Spring is coming slowly, but I’ve checked off lots of the signs I look forward to.
The big birds are back — a heron in the minnow pond last week, and six turkey vultures overhead in the woods Saturday.
The wildflowers are slowly braving the cool temperatures — Trillium and Dutchman’s breeches are out of the ground and showing flower buds. Ramps are up but not big enough for digging yet. Insects are hatching on quiet pools in the woods and peepers are calling on the warmest evenings.
I saw pussy willows at the edge of a little wetland that gets good sun. I’ve heard four or five warblers and plenty of rowdy red-winged blackbirds. Porcupines and raccoons and skunks are making the rounds of their respective terrain.
In most years, the wildflowers are well out of the ground by now and livening up last year’s brown leaves with pretty spring colors.
So far the green is coming very slowly, but this week I did notice a bright orange scarlet cup fungus. This little fungus catches my eye in the way a piece of litter would — standing out with a bright, almost fluorescent orange-red. It grows on woody branches on the forest floor and is nibbled on by small mammals.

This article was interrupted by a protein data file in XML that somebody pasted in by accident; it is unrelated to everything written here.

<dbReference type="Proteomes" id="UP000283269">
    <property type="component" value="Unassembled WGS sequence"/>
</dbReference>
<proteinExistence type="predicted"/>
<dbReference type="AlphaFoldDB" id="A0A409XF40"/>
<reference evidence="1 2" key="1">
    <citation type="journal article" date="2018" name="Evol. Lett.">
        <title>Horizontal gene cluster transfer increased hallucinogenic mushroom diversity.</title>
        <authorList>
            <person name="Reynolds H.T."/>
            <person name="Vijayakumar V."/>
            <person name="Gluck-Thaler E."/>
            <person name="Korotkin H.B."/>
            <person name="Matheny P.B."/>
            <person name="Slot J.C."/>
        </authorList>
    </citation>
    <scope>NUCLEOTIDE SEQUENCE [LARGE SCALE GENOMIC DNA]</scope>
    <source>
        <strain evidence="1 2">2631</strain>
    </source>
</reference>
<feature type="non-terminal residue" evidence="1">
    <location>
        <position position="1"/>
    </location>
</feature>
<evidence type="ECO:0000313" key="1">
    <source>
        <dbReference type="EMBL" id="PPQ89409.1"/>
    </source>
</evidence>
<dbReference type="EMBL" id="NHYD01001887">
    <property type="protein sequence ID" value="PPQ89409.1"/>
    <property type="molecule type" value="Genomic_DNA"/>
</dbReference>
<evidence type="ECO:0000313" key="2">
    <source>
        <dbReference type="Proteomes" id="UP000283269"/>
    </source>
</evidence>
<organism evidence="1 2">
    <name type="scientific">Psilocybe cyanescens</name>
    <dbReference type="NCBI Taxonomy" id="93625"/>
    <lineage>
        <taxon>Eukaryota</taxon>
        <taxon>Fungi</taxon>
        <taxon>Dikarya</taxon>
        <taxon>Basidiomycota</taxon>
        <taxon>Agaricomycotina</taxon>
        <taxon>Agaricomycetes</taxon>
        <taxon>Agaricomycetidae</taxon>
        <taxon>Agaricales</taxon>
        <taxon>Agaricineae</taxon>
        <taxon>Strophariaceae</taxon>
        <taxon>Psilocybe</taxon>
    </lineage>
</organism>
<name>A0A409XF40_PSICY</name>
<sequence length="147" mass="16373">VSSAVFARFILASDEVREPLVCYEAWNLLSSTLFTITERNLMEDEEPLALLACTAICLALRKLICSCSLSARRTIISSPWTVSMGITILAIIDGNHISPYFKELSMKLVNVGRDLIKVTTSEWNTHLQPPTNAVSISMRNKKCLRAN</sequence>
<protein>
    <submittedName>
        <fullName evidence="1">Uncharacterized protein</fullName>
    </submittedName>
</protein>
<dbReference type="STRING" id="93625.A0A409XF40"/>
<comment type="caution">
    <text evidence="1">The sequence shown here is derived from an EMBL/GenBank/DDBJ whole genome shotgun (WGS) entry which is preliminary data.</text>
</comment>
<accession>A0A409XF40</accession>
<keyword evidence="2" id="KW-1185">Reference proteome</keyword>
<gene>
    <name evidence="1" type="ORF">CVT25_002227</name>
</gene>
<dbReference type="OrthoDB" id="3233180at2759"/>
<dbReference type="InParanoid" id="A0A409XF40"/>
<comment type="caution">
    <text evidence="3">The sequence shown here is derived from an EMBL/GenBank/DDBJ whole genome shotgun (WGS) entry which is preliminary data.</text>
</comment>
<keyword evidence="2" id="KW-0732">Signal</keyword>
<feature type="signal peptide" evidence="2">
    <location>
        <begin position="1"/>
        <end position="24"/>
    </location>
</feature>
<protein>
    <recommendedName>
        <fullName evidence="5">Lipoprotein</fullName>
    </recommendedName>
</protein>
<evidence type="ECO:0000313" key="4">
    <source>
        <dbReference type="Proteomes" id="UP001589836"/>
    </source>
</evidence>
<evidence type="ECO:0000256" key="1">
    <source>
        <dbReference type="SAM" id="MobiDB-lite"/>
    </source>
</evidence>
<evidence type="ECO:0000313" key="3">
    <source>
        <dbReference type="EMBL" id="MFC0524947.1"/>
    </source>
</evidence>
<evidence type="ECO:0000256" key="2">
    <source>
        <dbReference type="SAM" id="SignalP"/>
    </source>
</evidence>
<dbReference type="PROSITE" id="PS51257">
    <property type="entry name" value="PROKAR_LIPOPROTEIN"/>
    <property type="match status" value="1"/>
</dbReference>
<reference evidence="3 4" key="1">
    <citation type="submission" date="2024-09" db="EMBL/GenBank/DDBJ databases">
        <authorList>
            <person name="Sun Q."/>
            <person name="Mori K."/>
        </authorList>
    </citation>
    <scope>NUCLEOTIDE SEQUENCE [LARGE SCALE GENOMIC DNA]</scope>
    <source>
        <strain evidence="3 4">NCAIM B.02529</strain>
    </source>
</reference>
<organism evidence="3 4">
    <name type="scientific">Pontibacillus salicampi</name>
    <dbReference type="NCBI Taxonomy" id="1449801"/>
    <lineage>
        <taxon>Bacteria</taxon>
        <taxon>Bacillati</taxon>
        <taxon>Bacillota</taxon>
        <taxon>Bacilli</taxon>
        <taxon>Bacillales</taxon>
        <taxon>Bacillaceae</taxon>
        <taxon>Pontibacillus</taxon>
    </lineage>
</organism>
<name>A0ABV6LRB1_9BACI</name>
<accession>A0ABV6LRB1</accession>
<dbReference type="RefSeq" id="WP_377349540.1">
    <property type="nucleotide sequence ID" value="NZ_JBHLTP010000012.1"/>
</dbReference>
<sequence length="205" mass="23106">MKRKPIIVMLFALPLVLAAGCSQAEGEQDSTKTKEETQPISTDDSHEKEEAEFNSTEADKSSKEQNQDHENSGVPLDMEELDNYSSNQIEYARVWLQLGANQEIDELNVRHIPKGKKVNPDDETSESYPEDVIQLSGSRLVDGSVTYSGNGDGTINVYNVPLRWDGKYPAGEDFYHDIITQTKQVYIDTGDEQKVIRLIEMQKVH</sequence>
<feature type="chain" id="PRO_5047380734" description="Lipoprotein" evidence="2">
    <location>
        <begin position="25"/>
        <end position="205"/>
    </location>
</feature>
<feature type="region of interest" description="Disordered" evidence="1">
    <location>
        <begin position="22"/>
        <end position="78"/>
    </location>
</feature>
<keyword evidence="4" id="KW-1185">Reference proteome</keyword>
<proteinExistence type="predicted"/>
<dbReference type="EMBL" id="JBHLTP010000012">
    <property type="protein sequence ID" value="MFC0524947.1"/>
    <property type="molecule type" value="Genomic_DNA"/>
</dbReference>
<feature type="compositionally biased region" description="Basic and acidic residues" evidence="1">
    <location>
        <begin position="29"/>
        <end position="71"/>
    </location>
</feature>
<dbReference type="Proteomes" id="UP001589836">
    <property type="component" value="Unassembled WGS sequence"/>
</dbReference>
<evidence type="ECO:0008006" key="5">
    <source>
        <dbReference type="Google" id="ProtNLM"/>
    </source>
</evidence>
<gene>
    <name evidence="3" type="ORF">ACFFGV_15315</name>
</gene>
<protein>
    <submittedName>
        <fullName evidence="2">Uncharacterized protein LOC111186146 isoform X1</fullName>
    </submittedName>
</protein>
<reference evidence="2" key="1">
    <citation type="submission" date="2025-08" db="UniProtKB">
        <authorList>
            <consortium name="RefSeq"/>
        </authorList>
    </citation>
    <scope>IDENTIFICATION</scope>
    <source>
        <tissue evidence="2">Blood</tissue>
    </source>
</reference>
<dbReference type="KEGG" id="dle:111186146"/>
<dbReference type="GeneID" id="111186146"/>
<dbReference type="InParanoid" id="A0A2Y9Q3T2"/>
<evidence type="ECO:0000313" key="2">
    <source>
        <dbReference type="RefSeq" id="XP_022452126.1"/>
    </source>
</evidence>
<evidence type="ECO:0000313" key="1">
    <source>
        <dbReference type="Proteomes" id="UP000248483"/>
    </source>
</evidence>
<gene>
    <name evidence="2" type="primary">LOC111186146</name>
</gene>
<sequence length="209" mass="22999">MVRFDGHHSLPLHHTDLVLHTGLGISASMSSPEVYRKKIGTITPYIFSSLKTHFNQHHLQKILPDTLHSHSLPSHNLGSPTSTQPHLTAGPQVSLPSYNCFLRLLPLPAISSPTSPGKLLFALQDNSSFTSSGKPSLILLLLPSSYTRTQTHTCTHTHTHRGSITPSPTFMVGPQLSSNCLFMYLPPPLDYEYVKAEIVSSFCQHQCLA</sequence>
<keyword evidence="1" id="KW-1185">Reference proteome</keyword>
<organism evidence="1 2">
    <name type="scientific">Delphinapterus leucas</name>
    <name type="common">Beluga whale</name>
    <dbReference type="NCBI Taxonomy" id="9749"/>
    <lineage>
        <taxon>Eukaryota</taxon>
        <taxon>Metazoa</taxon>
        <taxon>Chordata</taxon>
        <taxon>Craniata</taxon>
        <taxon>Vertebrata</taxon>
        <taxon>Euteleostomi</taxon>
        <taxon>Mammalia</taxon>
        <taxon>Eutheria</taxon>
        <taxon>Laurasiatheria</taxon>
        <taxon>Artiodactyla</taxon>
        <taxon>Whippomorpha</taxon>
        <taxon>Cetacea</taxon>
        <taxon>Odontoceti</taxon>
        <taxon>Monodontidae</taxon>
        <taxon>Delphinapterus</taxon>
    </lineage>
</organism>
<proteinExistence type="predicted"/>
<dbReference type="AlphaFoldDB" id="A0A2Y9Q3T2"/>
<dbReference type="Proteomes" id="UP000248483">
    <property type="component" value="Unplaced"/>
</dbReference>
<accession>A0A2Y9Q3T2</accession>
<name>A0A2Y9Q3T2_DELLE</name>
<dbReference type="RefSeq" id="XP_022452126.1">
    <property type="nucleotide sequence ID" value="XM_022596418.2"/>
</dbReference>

Finding small treasures is a way to learn what is in the forest.
When I take children into the forest I sometimes use a checklist like a treasure hunt.
At this time of year, scarlet cups, fiddleheads, garter snakes, mourning cloak butterflies, salamanders, crayfish and chipmunks are all good for young or beginning naturalists to hunt for. And keep your eyes open for hellgrammites in the river bottom.
Much as I love the fun of this kind of treasure hunt, it has a purpose, too.
Showing young naturalists to look closely and to notice special features in the forest is a starting point for future writers, scientists, foresters, surveyors, rangers, wildlife managers and other outdoor professionals.